Through our economic action plan, the Government of Canada has also taken steps to help the fishing industry weather the global economic challenges of the last year. As we all know, the lobster industry was hit particularly hard by the economic downturn. Atlantic lobster is Canada's most lucrative fishery, employing 39,000 Canadians and constituting 24% of all Canadian seafood exports. That is why last year I announced the government's total investment of $75 million to support the lobster fishery.
    The bulk of this spending, $50 million, was earmarked to help the industry restructure and improve its sustainability, to encourage self-rationalization measures, to meet eco-certification requirements, and to facilitate access to capital for lobster fishers. This funding will help the industry to better meet the changing demands of the market, including growing demands for proof that seafood products come from sustainable fisheries, while ensuring conservation objectives are met. In that regard, my Atlantic colleagues and I have agreed to work closely to ensure coordination among governments on programs to assist the lobster industry.
    A further $10 million was invested through the community adjustment fund to improve marketing, assist in innovation, and develop products and technologies. Our government recognizes that developing a strong and recognizable brand for Canadian lobster holds the key to the success of this important fishery. In February we invested $352,000 under the community adjustment fund for a comprehensive international lobster marketing strategy.
     Ensuring that all of our fish and seafood products remain accessible to international markets is a top priority. Since more than 85% of Canada's fish and seafood is exported, we need to take new and emerging market requirements very seriously. Global markets are increasingly calling on governments and industry to demonstrate that fish and seafood products are not only safe, but also that they come from sustainable and legal fisheries. Traceability of fish and seafood products, from the harvesting activity to the consumer, is a key element of emerging market demands.
    We are hard at work to ensure continued access to European markets. In December 2009 our government opened its new catch certification office to satisfy new European Union regulatory requirements for fish and seafood imports. In addition, we are working with representatives abroad, provincial and territorial governments, and industry stakeholders to address emerging market access requirements.
    We are proud of Canadian fish and seafood products. The importance of this industry to our economy cannot be understated. In 2009 Canadian fish and seafood exports generated more than $3.6 billion in export revenues. We want to build on this by helping to expand our international markets.
     We are also taking a strong stand in support of Canada's seal industry, which has been targeted by international animal rights activists through a calculated misinformation campaign. This campaign misled the European Union into adopting a ban on Canadian seal products. As you know, the ban is unacceptable, and threatens the rights of Canadians to make a decent living from an historic practice that is humane and lawful. The government is focused on jobs and growth, and we fully intend to defend the legitimate interests of Canada's sealers and their communities.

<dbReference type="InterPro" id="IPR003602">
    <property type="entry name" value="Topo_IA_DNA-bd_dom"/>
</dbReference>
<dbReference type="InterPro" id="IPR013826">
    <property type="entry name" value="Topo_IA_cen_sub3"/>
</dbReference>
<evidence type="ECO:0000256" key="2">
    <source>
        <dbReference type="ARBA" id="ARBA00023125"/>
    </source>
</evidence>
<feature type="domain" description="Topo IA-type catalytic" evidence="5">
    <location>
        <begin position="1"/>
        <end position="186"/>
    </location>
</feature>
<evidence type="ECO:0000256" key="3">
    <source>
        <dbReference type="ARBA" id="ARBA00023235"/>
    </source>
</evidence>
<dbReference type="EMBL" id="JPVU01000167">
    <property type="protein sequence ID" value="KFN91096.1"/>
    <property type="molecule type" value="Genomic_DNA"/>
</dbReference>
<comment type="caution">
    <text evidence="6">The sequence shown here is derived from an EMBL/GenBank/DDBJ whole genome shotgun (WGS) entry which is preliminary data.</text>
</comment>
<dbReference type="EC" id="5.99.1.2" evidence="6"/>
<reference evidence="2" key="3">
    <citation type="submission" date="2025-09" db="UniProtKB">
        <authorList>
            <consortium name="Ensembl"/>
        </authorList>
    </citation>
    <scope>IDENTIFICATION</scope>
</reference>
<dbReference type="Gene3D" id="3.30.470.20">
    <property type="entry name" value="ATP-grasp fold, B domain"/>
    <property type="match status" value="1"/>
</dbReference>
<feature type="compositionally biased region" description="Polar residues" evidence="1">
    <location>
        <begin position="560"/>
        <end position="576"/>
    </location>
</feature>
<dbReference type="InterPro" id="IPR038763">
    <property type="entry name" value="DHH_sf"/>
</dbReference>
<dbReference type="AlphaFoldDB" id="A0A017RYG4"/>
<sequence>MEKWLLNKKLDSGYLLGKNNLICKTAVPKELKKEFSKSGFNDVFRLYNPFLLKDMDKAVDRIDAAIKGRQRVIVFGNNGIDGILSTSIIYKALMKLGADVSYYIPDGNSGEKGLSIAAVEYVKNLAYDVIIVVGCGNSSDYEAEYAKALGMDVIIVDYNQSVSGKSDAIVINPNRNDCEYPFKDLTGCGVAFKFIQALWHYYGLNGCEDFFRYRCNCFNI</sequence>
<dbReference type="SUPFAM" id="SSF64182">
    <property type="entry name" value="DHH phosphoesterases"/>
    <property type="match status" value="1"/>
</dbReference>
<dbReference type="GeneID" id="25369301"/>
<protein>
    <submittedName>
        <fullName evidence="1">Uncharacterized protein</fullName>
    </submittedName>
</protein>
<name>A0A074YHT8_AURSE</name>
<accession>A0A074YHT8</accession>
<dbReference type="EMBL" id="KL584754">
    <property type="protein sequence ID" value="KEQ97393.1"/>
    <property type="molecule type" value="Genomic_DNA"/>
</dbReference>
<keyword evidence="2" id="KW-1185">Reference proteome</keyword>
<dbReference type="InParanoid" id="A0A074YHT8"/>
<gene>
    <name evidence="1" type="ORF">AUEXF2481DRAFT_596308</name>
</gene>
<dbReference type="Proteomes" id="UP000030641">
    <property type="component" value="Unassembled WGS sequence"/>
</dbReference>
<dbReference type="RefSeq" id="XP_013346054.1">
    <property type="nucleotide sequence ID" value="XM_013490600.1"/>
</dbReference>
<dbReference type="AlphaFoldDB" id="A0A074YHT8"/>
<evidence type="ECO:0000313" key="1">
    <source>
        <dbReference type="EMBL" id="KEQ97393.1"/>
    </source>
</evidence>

In December we held consultations with the European Union, the first step of many that we'll take in the World Trade Organization challenge process. We also take advantage of opportunities, such as international trade missions, to communicate the facts about the harvest while developing and stimulating demand for our products. This was a key reason for my visit to China in January. The goal of my visit was to promote both seal products and seafood to the world's largest consumer of fish and seafood. l also met with senior Chinese government officials and secured a commitment to work together towards lifting current restrictions on the import of seal products.
     As you know, budget 2010 underlined the need to restore fiscal balance in our planning for economic recovery. My department will likely be a part of the 2010-11 strategic review process. Aligning with the priorities set out in the Speech from the Throne and budget 2010, our strategic review will aim to ensure that our programs and services are the ones Canadians really need and are delivered efficiently and effectively.


    I can also say that year two of our economic action plan funding will sustain the momentum in fuelling the economic recovery, while also supporting fishing industries through the new money allocated in budget 2010. Toward this end, the budget provides two-year funding for the following initiatives: $7.2 million to support the catch certification office; $2.2 million to deliver navigational services in two newly-created Arctic navigational areas; and $8 million for programs related to research, risk assessment, prevention, and early detection and control of aquatic invasive species.
    Just last month I spoke with U.S. officials in Washington to discuss a number of bilateral issues, including controlling the populations of Asian carp and other aquatic invasive species. This issue is of great importance as we work to protect valuable recreational fisheries that provide significant benefits to Canadians.
    This budget also provides $27.3 million over five years for a new hovercraft for the Canadian Coast Guard's Sea Island home base in Richmond, British Columbia.